Political dynasties exist around the world. In the United States in 2001, George W. Bush became the first modern president whose father (President George H.W. Bush) had also been elected president.
(The sixth president, John Quincy Adams, served from 1825-1829 and was the son of the second president, John Adams.) Bush also became the first U.S. president to hold the position for longer than his father.
In East and South Asia, there have been many daughters of heads of state who have been elected to the same position, such as South Korean President Pak Geun-hye, former Philippines President Corazon Aquino, and former Indian Prime Minister Indira Gandhi. In Pakistan, in a rare occurrence, a husband took over from his wife, Benazir Bhutto.
Africa has a more mixed experience. Seven countries on the continent have had both father and son (and one brother) lead the country: Botswana, Kenya, the Democratic Republic of the Congo (DRC), Gabon, Togo, Mauritius, and Malawi. These are different from Morocco and Swaziland which are kingdoms.
In each of these cases, the succession process has been different, as has the interim between father and son.
However, to guard against the creation of birthright dynasties as opposed to merit-based family political dynasties, recent events suggest that countries should and must have clear constitutional processes for succession as well as open transparent freely contested elections.
In Nigeria, political leaders are fast planting their children in political offices using their influences, resources and political party platforms.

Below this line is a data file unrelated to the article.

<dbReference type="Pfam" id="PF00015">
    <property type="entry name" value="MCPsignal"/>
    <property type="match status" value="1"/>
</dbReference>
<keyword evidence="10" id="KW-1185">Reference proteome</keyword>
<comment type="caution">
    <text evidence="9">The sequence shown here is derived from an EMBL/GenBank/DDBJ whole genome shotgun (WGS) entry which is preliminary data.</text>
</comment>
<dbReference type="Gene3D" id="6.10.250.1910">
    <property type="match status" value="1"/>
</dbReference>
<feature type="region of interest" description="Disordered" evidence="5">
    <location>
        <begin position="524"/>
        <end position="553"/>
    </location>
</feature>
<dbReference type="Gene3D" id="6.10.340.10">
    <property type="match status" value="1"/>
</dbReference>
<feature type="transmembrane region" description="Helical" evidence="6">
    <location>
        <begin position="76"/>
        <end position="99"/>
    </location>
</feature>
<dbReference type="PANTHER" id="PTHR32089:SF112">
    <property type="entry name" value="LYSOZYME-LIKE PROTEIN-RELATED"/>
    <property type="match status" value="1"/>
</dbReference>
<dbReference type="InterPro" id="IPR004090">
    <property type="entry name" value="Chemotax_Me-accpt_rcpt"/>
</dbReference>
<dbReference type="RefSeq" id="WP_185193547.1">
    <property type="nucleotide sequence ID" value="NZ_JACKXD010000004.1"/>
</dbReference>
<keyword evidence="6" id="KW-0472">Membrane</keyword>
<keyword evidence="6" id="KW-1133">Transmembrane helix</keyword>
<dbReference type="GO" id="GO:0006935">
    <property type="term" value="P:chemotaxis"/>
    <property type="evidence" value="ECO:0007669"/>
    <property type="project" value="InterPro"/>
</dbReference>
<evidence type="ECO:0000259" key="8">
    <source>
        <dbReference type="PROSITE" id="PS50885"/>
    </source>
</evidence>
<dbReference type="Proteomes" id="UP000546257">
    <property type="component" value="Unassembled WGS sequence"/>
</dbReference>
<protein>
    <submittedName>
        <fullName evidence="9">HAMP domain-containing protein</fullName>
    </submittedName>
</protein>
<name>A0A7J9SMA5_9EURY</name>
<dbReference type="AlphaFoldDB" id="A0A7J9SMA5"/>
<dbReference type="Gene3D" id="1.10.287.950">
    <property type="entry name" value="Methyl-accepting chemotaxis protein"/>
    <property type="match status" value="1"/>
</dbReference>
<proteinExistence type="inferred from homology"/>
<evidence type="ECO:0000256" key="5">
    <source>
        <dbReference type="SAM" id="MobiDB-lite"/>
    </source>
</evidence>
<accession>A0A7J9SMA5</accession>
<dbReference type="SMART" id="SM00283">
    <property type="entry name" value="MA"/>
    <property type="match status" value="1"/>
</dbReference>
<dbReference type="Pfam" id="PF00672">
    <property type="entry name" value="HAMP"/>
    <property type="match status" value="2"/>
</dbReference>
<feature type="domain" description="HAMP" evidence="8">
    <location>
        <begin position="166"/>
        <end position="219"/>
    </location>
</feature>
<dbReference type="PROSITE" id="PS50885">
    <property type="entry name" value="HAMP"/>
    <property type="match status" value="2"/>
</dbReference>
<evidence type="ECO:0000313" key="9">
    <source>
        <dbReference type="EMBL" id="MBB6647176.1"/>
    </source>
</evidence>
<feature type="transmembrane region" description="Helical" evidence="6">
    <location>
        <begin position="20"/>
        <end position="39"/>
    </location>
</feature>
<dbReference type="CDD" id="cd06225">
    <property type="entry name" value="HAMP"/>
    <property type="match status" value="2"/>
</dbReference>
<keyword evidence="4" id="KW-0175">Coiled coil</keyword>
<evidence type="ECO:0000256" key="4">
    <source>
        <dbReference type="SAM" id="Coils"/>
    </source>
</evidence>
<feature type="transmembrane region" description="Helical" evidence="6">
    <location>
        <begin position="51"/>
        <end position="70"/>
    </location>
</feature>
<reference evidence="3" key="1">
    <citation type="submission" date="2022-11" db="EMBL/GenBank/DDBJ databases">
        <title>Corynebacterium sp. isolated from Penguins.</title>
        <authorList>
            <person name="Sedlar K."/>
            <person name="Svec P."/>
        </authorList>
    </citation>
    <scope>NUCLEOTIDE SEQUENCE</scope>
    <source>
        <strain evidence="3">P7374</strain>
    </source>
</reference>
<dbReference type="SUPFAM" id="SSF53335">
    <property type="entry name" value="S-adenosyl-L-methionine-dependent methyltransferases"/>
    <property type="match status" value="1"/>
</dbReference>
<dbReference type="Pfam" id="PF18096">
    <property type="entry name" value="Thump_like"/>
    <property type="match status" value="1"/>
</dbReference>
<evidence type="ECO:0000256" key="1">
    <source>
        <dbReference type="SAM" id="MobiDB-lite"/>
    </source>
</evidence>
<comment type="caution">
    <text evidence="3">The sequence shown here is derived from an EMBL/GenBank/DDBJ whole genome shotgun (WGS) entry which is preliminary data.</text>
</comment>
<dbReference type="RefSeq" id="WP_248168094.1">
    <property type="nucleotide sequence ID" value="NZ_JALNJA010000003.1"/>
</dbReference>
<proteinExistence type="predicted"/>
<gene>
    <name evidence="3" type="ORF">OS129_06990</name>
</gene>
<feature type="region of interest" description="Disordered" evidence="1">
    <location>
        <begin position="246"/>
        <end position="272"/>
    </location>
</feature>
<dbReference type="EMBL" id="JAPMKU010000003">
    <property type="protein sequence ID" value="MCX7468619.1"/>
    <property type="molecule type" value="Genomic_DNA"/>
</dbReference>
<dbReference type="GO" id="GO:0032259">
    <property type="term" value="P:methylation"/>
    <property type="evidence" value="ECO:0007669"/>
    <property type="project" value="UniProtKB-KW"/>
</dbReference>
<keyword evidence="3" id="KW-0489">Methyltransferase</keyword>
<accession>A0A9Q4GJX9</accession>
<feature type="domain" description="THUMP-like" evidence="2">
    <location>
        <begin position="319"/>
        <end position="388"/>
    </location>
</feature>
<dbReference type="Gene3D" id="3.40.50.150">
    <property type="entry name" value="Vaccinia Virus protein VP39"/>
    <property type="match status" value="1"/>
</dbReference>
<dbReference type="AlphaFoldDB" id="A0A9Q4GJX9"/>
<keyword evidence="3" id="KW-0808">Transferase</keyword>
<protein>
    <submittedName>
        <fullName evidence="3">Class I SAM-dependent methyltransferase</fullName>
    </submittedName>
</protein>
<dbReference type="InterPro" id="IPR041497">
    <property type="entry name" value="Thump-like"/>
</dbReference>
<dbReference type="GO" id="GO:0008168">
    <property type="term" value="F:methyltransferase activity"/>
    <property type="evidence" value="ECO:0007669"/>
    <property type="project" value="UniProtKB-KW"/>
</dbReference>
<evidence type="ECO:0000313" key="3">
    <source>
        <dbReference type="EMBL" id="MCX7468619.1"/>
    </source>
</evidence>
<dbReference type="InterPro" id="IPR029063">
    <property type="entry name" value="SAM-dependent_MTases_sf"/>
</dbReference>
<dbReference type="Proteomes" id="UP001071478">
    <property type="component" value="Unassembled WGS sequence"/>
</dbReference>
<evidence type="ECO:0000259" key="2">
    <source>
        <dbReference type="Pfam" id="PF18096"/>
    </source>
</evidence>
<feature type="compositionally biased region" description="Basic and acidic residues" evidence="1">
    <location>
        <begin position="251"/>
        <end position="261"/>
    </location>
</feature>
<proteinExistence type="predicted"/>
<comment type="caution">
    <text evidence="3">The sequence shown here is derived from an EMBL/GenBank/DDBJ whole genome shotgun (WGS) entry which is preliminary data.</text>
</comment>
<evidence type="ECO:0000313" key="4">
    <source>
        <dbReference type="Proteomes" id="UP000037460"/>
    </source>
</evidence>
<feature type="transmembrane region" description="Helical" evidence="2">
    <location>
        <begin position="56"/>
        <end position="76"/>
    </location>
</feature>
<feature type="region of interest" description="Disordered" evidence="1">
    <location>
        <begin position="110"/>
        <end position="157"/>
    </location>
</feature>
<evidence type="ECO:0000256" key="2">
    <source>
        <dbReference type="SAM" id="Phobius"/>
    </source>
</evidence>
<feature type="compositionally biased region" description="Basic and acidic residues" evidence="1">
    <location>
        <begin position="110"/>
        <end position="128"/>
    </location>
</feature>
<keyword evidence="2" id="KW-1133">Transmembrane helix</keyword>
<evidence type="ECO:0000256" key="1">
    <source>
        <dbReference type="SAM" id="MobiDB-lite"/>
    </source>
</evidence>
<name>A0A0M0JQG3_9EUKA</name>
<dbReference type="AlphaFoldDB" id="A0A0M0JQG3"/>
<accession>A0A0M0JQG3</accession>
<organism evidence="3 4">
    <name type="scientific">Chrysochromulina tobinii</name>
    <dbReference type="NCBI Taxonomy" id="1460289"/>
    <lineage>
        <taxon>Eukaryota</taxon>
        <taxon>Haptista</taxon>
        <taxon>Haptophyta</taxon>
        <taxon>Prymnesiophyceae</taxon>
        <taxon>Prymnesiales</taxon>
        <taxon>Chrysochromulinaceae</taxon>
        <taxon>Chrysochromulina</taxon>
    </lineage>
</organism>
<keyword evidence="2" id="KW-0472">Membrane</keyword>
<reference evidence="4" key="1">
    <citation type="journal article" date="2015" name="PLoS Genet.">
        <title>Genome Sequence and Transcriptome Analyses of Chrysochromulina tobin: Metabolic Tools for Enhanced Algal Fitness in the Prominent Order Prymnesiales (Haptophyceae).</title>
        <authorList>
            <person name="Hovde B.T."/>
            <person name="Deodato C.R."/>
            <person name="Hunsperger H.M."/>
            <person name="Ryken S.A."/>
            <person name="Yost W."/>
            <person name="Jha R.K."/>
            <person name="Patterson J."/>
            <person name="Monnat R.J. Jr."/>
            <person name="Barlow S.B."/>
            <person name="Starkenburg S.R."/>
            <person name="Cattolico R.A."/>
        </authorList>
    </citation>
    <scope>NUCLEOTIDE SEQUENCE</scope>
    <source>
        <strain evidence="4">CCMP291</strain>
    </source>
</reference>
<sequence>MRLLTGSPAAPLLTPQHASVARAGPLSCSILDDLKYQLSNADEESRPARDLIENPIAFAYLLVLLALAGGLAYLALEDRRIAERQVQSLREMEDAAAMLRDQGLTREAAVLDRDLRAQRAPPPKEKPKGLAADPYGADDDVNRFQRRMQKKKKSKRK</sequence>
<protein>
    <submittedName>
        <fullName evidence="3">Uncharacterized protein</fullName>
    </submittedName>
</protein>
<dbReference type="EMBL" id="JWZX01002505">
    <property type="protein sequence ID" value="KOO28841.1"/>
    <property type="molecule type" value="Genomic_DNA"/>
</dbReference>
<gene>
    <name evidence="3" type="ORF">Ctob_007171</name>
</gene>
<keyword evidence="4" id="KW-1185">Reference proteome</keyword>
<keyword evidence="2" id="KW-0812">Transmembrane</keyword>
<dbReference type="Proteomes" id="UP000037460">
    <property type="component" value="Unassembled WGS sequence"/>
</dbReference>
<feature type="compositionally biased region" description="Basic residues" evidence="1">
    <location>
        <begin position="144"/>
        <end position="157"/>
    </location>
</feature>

First Republic federal lawmaker, Chief Saburi Bankole saw his son Dimeji elected member of the House of Representatives and emerged Speaker apparently due to his brotherhood fraternities with the then President, Chief Olusegun Obasanjo.
Even Obasanjo’s daughter, Iyabo after serving as a Commissioner in Ogun State went ahead to represent the state as a Senator.
Second Republic Senate Leader, late Dr Olusola Saraki handed over his political dynasty to his children, Dr Bukola Saraki who became Senate President in the 8th Senate. Also his daughter, Gbemisola Saraki went as far as contesting the Kwara State governorship election on the platform of the Allied Congress Party of Nigeria (ACPN) but lost to the People’s Democratic Party (PDP).
His father, a military President of Nigeria, Muhammed, son of late General Sani Abacha recently emerged as the governorship candidate of PDP in Kano. He had previously contested the governorship election in Kano on the platform of CPC and lost.
Apart from Abacha, whose son is being propped up to become a state governor due to his father’s influence, a former governor of Jigawa State and PDP chieftain, Alhaji Sule Lamido succeeded in making his son the governorship candidate of the PDP in the state ahead of 2023.
Like an anointed candidate, Mustapha polled 829 votes to defeat former Minister of Power, Hon. Saleh Shehu Hadejia, who scored 0 votes out of a total of 832 votes cast.